Presentation on theme: "1. PROBLEM STATEMENT 2. DESIGN BRIEF 3. INVESTIGATION 4. PROPOSAL 5. INITIAL IDEAS 6. RESEARCH 7. DEVELOPING THE CHOSEN IDEA 8. PLANNING 9. MAKE/MANUFACTURING."— Presentation transcript:
1. PROBLEM STATEMENT 2. DESIGN BRIEF 3. INVESTIGATION 4. PROPOSAL 5. INITIAL IDEAS 6. RESEARCH 7. DEVELOPING THE CHOSEN IDEA 8. PLANNING 9. MAKE/MANUFACTURING 10. TEST, EVALUATE AND IMPROVE
During this stage the technologists (the learners in the technology classroom) should identify the problem or need for which they should find a solution. This is usually expressed in one or two sentences in the form of a problem statement.
If the technologists knows what the problem or need is for which he should find a solution, he formulates a design brief in collaboration with the client ( who experiences the problem or need). This would typically consist of one or two sentences giving a broad indication of what should be designed in order to solve the problem or satisfy the need.
In some cases the client could communicate this directly to the technologist.
Once the technologist knows what the problem or need is and which product could broadly serve as a possible solution, he must gather information about the problem and the possible solution. He could launch an investigation into existing products or aspects thereof which could serve as possible solutions.
The availability and affordability of suitable material from which to manufacture the product can also be determined.
During the proposal stage the technologist has the opportunity to discuss his tentative solution with the client. This also offers and opportunity of verify whether the problem has been identified and interpreted correctly. The client should receive an indication of more or less which product will be provided, its specifications (measurements, etc.) and a time frame indicating how long it would take to complete.
Once the client is satisfied with the direction that the technologist has taken, the technologist can begin to develop ideas. During this creative stage the technologist puts his/her ideas on paper in the form of freehand sketches. The different ideas are weighed up in terms of their advantages and disadvantages by means of critical analysis.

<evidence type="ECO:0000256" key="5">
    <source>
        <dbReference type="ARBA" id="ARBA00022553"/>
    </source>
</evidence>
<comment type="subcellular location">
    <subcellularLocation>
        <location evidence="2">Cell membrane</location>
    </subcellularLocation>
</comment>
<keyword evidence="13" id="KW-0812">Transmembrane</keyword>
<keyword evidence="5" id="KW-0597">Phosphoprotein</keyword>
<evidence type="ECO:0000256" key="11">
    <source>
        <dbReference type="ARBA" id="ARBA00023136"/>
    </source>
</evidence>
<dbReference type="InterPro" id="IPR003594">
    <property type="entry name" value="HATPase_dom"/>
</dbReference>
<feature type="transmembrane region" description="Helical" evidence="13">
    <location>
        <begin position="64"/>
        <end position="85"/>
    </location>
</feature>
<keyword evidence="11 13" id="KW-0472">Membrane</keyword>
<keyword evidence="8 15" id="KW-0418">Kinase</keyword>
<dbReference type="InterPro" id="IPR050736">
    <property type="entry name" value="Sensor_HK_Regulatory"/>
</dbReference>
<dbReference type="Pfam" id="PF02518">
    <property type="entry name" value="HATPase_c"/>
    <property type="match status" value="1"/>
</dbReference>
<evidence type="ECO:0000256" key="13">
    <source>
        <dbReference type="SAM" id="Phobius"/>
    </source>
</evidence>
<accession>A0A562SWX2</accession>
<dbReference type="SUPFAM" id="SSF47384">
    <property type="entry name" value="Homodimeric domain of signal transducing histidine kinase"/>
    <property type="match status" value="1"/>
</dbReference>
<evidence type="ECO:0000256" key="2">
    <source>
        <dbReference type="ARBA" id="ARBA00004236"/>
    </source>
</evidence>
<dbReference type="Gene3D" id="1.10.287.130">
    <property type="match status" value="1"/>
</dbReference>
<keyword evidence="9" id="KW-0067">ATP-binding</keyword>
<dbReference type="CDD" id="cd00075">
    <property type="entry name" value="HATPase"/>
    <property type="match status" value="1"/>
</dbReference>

Eventually the technologist selects one idea to be developed further.
There are often particular aspects of the chosen idea which are problematic in the sense that the technologist is unsure of how to handle them. To find answers to these problematic aspects, research is required. Research implies a more in-depth and focused search for information than during the initial investigation.
Research is conducted to solve problems and answer questions relating to the problematic aspects of the chosen idea in order to develop it into a workable solution.
The research results give rise to the development and refining of the problematic aspects of the chosen idea. A final idea takes form once all the problematic aspects of the chosen idea have been resolved.
After the final idea has been developed, plans can be formulated on how to manufacture the product. During the planning stage a working drawing (drawn to scale and including measurements) is made using drawing equipment. A list is compiled of all the parts of the product, its size and the materials to be used for manufacturing.
A list is also compiled of all the tools required. The order of the steps to be followed when making the product is shown on a flow diagram. A time schedule is also drawn up.
During the manufacturing stage the preceding planning is executed. The product which is manufactured should be in line with the working drawing.
Testing is a very important part of design. It tells if the solution works, and if so, how well it works. The functioning of the product may be tested (seeing if it works) or it might involve repeated testing to check reliability. Following the testing of the product it may be necessary to do further design work to improve it or even redesign the product.